This study aims to discover new insights into how social networks influence internal migration in Rwanda. It used a vast amount of “digital trace” data based on mobile phone records from January 2005 to June 2009 to better understand migration-related decisions made by roughly 1 million individuals in Rwanda. It mainly focused on the two ways that migrants use social networks: (1) to access information, for instance, about jobs and (2) to obtain social and economic support.
This project demonstrated that prior to migrating, migrants engage more in networks to receive social support than to obtain information. In addition, the results highlight that different types of migrants—for instance, including long-term and short-distance migrants—value social networks to varying extents. These insights were possible to attain because compared to traditional data, the “digital trace” data had provided more geographic and temporal granularity.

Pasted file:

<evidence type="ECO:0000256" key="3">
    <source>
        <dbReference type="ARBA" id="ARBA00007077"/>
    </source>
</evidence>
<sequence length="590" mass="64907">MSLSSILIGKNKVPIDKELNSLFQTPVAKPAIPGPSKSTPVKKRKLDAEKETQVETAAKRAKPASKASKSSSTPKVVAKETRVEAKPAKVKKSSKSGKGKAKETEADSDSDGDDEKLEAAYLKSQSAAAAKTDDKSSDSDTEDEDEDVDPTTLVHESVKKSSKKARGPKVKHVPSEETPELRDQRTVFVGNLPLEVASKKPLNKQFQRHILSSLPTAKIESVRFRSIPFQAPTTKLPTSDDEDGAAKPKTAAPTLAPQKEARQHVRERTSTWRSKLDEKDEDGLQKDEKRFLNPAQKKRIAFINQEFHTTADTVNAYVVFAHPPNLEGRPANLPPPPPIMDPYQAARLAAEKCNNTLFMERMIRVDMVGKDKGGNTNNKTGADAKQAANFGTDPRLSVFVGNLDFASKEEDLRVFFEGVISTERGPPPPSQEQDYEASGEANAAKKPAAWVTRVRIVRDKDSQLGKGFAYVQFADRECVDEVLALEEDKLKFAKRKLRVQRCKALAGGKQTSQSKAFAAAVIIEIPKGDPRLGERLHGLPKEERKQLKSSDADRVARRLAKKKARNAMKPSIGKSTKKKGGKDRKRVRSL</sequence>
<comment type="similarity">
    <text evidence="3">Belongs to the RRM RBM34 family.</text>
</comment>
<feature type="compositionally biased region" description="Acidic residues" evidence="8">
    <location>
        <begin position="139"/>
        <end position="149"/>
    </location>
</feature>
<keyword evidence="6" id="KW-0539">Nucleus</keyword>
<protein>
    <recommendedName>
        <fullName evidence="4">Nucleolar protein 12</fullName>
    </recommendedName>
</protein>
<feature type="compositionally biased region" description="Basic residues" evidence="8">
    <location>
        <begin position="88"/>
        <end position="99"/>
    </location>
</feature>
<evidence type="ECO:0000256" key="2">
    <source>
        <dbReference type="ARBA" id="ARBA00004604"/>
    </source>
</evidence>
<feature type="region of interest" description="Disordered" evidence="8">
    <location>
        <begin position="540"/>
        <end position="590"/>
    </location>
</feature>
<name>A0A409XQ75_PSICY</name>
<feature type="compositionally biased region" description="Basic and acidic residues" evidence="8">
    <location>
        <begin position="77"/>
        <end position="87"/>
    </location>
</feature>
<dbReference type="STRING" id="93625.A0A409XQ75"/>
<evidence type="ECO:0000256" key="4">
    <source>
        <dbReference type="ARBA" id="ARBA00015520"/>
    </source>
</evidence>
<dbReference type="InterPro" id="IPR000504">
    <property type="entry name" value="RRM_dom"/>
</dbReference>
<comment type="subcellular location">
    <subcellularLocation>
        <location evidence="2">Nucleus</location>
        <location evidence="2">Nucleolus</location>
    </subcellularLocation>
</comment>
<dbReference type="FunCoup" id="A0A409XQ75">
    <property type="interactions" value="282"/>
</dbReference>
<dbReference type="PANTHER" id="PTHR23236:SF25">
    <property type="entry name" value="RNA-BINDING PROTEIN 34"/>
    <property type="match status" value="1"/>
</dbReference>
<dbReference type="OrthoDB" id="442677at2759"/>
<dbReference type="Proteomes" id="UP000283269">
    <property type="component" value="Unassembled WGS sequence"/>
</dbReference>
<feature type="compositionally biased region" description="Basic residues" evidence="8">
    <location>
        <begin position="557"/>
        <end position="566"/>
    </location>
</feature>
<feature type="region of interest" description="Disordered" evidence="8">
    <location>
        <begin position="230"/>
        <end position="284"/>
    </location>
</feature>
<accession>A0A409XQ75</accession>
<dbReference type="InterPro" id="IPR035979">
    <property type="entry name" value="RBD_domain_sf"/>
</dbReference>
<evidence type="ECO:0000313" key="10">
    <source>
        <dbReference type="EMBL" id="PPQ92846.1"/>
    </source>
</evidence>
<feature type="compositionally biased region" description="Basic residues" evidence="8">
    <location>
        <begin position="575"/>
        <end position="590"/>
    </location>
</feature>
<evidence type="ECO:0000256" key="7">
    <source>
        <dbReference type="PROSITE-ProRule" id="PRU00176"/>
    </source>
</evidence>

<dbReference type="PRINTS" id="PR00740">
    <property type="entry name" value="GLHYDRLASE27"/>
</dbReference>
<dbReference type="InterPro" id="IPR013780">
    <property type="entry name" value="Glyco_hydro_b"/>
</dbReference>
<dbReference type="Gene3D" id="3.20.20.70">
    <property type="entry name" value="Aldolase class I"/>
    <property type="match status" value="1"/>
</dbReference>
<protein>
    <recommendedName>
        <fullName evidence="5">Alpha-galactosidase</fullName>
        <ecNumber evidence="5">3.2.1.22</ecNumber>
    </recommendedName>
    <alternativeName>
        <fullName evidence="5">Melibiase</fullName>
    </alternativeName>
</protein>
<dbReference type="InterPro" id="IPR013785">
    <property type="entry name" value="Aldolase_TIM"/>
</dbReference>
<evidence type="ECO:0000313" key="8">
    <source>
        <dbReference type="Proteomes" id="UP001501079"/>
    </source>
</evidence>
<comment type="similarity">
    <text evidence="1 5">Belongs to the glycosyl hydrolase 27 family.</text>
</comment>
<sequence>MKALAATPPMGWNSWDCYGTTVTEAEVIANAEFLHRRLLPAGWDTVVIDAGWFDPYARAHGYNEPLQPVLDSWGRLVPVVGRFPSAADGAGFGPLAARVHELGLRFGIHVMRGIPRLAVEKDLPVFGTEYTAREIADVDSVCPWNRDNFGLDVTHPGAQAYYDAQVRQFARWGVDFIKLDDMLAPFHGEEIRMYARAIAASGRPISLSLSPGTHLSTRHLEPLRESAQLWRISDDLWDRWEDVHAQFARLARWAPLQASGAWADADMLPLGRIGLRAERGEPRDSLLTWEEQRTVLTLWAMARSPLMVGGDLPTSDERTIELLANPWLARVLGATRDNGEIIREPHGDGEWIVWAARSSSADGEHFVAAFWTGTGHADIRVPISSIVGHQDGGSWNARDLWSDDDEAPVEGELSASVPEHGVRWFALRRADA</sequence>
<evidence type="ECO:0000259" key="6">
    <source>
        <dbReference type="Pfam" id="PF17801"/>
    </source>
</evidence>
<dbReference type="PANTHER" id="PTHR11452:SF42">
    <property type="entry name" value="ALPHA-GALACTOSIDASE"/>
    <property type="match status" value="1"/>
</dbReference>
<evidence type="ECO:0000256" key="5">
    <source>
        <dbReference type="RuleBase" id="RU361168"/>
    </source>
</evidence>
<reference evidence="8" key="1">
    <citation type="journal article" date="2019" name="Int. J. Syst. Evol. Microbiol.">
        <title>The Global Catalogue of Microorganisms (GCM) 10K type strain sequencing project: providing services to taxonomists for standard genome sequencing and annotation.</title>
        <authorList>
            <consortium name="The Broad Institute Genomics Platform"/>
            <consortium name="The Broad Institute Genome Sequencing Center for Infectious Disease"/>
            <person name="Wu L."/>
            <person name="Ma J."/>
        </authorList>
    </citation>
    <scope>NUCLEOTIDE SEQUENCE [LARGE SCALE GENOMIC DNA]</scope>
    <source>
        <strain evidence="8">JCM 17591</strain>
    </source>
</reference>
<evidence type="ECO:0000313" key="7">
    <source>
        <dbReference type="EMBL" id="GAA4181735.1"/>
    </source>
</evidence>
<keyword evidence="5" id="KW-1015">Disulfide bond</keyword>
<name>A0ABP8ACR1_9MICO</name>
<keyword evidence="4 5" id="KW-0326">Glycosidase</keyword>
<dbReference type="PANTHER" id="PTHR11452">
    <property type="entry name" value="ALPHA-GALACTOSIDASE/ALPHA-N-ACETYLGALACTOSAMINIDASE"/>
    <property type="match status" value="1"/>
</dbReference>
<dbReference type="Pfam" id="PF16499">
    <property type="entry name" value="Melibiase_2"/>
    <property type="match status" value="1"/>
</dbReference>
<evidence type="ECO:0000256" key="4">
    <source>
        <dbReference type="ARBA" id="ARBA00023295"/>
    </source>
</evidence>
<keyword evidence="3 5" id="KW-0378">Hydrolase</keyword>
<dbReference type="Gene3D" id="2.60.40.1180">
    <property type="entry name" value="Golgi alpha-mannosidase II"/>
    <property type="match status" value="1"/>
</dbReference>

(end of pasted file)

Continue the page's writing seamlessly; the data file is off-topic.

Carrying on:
This initiative could be replicated in places where most of the population uses mobile phones as the main means for communicating with others, mobile phone enterprises can give practitioners access to data in an anonymously and responsible way, and the phone owners subscribers are representative of the population of the study.
(Figure © Blumenstock, J; Chi, g; & Tan, X. et al. (2021)).